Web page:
The “shop by picture” function via Instagram is a great way to turn branded pictures into salable content. This example from Red Dress Boutique highlights some of the brand’s highest-selling items and apparel options.
Note that not all modern marketplaces are a good fit for your business. It’s imperative to evaluate your options and ask good questions before investing in a channel that may benefit your brand.
Which sales channels are proper for you?
If you’re going to dive into channel sales, the first step is figuring out the purpose of your future sales channels. Don’t invest time and money in channel sales without a clear directive. Otherwise, those resources will go to waste.
Craft a statement of purpose for your partnerships, and make sure it aligns with your company’s overall values and goals. Once you identify your purpose, it’s easier to see what partnerships would benefit your company and which business model you should use.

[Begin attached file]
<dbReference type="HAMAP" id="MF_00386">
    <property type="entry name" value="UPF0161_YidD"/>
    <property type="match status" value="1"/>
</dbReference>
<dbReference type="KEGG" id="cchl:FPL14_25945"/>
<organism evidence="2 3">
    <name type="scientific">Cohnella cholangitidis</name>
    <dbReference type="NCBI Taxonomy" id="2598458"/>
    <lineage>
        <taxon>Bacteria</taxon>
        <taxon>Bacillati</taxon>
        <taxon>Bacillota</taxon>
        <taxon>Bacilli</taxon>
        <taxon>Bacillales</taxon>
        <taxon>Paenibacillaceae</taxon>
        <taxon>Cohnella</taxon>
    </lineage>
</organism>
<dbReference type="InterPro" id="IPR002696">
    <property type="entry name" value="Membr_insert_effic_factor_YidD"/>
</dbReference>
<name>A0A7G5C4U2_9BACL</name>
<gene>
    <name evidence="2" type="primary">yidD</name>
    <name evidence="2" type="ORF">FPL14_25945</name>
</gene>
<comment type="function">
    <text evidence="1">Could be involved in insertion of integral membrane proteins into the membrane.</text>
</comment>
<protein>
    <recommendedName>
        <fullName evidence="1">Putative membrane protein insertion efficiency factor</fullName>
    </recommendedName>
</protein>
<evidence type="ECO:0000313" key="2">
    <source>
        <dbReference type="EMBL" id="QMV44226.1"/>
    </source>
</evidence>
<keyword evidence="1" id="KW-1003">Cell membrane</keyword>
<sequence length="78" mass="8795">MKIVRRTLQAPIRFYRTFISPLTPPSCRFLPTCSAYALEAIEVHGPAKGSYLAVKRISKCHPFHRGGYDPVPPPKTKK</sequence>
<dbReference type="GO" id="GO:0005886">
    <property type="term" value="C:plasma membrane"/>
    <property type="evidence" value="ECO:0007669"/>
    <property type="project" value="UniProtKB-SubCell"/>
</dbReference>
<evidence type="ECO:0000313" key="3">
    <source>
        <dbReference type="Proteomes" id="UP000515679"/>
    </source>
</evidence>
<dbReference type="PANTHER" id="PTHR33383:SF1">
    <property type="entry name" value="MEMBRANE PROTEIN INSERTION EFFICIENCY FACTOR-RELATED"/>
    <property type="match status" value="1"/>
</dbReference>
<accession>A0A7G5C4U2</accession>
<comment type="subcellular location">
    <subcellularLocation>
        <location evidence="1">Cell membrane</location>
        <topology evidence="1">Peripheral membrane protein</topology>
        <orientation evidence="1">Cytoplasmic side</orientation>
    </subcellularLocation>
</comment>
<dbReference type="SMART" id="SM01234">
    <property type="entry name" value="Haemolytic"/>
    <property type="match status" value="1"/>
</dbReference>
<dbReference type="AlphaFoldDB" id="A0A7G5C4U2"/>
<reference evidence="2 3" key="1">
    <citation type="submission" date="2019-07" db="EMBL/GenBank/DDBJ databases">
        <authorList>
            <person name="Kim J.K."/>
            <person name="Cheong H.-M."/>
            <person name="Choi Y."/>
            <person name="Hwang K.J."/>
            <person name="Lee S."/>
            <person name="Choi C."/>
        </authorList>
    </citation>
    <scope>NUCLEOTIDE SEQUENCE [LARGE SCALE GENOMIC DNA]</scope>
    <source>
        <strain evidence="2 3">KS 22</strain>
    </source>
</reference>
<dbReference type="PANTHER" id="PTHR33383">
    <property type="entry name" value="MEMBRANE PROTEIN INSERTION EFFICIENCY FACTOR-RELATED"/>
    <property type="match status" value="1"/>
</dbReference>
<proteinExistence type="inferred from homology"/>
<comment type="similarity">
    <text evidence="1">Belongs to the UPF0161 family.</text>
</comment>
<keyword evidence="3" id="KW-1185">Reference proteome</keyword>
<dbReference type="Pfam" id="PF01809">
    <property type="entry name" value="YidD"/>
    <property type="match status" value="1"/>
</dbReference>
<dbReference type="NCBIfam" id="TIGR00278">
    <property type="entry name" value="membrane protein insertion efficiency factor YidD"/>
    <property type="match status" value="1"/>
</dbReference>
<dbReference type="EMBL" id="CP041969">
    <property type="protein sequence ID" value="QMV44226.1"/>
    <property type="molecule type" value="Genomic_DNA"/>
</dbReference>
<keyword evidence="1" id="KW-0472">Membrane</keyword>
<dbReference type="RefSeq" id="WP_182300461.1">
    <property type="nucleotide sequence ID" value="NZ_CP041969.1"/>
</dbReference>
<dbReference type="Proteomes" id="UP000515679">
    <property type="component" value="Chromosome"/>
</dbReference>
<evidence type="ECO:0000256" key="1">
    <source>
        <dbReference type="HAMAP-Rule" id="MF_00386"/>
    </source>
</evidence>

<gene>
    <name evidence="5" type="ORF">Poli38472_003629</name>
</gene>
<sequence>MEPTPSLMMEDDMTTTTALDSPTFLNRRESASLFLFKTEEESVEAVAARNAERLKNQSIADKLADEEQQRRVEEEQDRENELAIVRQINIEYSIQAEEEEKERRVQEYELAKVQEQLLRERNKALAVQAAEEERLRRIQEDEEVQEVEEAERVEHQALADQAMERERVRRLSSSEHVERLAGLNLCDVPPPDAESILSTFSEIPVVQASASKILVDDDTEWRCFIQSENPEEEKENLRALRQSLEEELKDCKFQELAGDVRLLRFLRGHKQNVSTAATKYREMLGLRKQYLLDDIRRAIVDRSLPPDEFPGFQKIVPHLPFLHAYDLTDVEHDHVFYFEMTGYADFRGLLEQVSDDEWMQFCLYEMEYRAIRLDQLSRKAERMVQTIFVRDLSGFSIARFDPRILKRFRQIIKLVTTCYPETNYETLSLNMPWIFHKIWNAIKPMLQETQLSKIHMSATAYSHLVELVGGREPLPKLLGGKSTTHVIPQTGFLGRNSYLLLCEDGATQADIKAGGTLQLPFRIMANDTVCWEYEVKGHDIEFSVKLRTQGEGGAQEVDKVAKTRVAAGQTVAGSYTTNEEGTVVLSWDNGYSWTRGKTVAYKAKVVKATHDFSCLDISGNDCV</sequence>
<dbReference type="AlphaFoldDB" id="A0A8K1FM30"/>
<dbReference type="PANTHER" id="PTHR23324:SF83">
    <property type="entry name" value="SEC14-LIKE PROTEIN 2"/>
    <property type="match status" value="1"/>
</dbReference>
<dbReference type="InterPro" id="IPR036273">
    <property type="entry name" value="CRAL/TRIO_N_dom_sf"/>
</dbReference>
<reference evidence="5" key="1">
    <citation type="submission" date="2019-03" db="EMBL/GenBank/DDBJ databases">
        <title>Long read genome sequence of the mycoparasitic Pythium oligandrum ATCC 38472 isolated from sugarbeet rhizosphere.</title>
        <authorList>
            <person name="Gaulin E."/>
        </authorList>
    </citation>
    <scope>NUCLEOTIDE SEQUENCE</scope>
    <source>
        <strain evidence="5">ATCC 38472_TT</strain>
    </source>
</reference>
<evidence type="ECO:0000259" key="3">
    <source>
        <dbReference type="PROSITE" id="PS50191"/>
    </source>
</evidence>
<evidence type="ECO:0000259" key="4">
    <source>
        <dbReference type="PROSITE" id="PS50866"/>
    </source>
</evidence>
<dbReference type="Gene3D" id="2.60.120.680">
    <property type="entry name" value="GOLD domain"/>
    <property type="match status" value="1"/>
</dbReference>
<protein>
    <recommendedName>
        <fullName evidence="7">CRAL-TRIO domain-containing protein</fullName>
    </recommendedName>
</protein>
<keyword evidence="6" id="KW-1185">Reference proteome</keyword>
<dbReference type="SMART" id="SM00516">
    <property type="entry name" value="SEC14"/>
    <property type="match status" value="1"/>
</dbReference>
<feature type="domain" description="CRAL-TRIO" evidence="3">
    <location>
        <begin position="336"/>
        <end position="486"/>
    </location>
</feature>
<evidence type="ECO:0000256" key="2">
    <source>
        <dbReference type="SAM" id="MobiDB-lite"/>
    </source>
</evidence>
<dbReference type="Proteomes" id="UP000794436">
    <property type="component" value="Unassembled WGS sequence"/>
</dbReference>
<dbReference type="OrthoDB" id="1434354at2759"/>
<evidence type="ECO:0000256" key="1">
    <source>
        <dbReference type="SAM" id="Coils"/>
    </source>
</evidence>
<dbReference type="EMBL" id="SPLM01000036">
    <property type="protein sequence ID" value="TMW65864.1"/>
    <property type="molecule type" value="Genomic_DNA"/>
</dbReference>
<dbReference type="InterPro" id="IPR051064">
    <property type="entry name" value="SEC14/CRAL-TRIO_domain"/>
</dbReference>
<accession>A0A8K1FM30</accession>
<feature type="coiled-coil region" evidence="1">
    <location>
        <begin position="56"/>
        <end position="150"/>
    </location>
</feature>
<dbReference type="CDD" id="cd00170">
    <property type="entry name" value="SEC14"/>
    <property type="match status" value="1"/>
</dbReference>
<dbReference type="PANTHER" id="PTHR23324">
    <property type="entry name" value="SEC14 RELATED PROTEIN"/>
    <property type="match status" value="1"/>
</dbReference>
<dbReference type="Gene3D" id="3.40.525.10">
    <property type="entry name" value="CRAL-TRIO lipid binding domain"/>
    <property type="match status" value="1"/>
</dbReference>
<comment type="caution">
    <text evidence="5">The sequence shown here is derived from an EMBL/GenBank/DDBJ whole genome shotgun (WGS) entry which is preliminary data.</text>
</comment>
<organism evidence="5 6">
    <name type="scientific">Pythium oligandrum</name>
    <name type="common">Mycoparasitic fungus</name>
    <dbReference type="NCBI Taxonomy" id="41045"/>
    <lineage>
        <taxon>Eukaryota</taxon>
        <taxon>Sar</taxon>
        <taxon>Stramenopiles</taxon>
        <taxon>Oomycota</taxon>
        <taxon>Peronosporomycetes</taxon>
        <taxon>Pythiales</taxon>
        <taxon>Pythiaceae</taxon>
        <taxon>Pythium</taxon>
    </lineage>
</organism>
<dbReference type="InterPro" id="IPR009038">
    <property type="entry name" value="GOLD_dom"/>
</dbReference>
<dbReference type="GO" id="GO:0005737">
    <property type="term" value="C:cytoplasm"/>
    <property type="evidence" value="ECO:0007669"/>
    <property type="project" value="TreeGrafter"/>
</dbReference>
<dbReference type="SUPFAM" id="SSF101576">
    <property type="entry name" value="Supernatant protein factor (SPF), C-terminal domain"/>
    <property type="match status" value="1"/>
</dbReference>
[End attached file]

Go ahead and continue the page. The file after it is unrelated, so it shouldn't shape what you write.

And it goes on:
There’s no one-size-fits-all approach to building a sales channel strategy. As you begin the process of narrowing down some sites and platforms, ask yourself:
What are your most profitable sales channels?
Where does your target audience prefer to shop?
How many sales channels can you feasibly manage?
Does your business model limit specific sales channels?
Will you need to hire subject-matter experts to address these sales channels?
Remember: slow and steady wins the race. Start small by building a modest list of channels, then continue to scale your strategy over time.
An essential element of any sales channel strategy is building up its beating heart—your ecommerce store. Do what you can to flesh out a central base camp on your website, then create individual sales channels that build onto your strategy.
You owe it to your customers to be flexible, lean, and adaptable. With a winning channel strategy by your side, your online store will have the capacity to reach more customers in even less time.